[Taxacom] Who uses biodiversity data and why? GBIF Responses

Rob Guralnick Robert.Guralnick at colorado.edu
Mon Dec 4 19:54:51 CST 2006

> I am also surprised that you seem to see so much potential in 110,588,578 
> occurrence records, i.e. the bigger the number, the greater the usefulness. 
> Every biodiversity conservation effort I've been involved with has dealt 
> with rare and geographically restricted taxa. Prior to these efforts, there 
> were no or very few occurrence records for the taxa concerned, because a 
> majority of occurrence records are for common and/or widespread species. In 
> order to plan successful conservation, large numbers of _new_ occurrence 
> records had to be obtained by diligent field work. By the time these records 
> entered local museum databases, the conservation plan was already in place.
    Bob and Taxacomers ---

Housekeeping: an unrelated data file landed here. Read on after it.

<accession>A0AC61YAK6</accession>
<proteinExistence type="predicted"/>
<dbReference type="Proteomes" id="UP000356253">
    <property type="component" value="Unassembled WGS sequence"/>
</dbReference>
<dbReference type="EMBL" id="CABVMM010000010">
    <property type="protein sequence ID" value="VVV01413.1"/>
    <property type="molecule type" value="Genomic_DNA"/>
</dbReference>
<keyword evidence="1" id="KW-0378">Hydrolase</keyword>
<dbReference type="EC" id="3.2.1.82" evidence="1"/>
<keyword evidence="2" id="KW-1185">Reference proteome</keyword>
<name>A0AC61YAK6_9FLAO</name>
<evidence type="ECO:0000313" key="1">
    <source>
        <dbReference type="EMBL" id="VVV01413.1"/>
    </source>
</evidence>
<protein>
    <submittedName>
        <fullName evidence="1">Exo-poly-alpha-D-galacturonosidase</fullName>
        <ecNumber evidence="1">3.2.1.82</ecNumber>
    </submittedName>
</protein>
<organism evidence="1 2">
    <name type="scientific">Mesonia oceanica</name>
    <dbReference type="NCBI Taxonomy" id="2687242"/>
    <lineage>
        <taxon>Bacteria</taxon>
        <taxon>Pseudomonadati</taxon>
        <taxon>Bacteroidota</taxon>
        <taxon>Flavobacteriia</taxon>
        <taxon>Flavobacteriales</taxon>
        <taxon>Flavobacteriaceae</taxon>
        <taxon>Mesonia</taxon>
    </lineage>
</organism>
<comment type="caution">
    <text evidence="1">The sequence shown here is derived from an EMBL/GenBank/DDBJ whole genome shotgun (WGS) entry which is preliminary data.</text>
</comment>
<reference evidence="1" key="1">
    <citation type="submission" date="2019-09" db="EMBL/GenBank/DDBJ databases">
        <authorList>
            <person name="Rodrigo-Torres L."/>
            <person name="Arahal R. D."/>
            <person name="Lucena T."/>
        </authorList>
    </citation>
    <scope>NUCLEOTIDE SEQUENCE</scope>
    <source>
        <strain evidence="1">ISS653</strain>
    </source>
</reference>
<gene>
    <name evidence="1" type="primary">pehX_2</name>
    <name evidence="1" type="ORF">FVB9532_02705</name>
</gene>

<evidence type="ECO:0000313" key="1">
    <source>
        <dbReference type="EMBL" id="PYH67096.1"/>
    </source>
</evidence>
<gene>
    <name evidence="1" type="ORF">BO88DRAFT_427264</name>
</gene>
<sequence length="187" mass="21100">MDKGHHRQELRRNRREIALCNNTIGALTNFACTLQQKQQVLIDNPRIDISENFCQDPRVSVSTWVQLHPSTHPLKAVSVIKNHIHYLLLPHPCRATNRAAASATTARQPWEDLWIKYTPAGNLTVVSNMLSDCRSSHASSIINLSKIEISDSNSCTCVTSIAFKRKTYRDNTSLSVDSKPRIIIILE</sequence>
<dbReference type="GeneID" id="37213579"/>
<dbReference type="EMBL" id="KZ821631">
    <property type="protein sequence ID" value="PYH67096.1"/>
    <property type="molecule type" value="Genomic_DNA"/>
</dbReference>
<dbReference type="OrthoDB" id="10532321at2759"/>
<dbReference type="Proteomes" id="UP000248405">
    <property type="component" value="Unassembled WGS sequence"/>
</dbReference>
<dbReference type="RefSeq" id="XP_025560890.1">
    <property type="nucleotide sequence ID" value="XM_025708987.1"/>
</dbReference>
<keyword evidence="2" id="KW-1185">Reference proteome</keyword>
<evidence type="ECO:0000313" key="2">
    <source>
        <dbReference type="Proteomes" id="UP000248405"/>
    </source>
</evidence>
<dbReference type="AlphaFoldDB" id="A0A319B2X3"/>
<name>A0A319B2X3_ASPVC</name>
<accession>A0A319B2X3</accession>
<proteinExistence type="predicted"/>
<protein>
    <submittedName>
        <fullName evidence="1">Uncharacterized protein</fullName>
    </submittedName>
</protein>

This is an important topic to hash out, and I worry that no response 
to Bob's comments will be taken as implicit agreement rather than 
"argument exhaustion".   I truly disagree with Bob's views here, and for 
me it comes down to a simple point:   If one is interested in 
conservation or biodiversity at local levels, there is absolutely no 
compelling reason why one shouldn't determine the past sampling in the 
local region of interest by accessing GBIF data.  To do so is 
effectively zero-effort.   How many of you would spend the effort, 
money, gas, and wear and tear on the environment doing needless 
fieldwork when the data to do good research and make good management 
decisions already exists?  The rapidity at which we are losing 
biodiversity requires us to be more efficient with our time and 
resources.  In cases where more fieldwork is required, lets use the 
existing occurrence data to make good choices about how to effectively 
choose new sites.  Lets do what makes sense given what we already 
know.   And lets not presume or make blanket statements about the sample 
quality or usefulness of our global biodiversity registry - lets go out 
there and test what we can legitimately do with it and how it will help 
us more quickly make a wise policy of conservation and development. 

Best, Rob
Dr. Rob Guralnick
Curator and Asst. Professor
CU Museum and Dept. of Ecol. and Evol. Biol.
University of Colorado Boulder
Boulder CO 80309-0265

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